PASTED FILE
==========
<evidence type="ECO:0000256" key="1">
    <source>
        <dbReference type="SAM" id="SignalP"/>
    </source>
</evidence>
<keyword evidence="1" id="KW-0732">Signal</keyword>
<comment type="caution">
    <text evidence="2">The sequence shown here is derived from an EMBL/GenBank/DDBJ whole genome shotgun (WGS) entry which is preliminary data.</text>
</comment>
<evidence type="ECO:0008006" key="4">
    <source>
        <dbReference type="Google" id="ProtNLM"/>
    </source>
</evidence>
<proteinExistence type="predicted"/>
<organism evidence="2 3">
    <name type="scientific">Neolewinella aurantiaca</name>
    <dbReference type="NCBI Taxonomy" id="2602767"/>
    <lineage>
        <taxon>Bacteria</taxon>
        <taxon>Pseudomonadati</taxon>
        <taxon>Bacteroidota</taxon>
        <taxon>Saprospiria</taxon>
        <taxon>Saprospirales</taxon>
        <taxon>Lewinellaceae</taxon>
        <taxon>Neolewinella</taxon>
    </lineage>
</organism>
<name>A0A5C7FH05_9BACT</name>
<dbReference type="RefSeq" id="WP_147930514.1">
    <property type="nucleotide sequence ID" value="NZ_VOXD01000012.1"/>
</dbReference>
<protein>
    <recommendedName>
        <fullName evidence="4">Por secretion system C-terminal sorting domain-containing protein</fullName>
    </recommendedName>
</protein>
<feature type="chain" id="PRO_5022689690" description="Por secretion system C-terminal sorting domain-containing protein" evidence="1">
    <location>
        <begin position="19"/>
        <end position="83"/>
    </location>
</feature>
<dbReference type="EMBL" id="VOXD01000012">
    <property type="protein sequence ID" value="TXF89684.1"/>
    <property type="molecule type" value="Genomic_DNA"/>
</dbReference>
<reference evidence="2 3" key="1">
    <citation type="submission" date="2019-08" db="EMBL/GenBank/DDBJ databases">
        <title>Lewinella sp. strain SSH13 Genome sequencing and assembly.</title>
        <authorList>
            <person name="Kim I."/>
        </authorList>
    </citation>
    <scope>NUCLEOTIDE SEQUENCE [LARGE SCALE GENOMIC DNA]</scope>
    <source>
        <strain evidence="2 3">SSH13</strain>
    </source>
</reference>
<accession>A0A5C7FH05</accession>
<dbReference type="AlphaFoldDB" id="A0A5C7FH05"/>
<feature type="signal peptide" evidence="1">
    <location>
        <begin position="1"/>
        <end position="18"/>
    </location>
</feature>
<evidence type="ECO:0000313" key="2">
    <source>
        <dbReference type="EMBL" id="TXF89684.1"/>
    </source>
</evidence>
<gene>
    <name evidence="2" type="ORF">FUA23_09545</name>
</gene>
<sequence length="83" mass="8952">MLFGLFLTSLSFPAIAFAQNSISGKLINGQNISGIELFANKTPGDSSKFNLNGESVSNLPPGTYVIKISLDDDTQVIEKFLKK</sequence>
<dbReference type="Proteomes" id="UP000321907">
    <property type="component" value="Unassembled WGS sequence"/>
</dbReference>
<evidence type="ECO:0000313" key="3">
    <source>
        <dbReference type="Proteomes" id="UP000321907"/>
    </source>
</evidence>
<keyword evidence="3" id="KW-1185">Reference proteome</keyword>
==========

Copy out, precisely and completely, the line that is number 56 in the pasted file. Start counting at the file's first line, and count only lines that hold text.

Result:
    <source>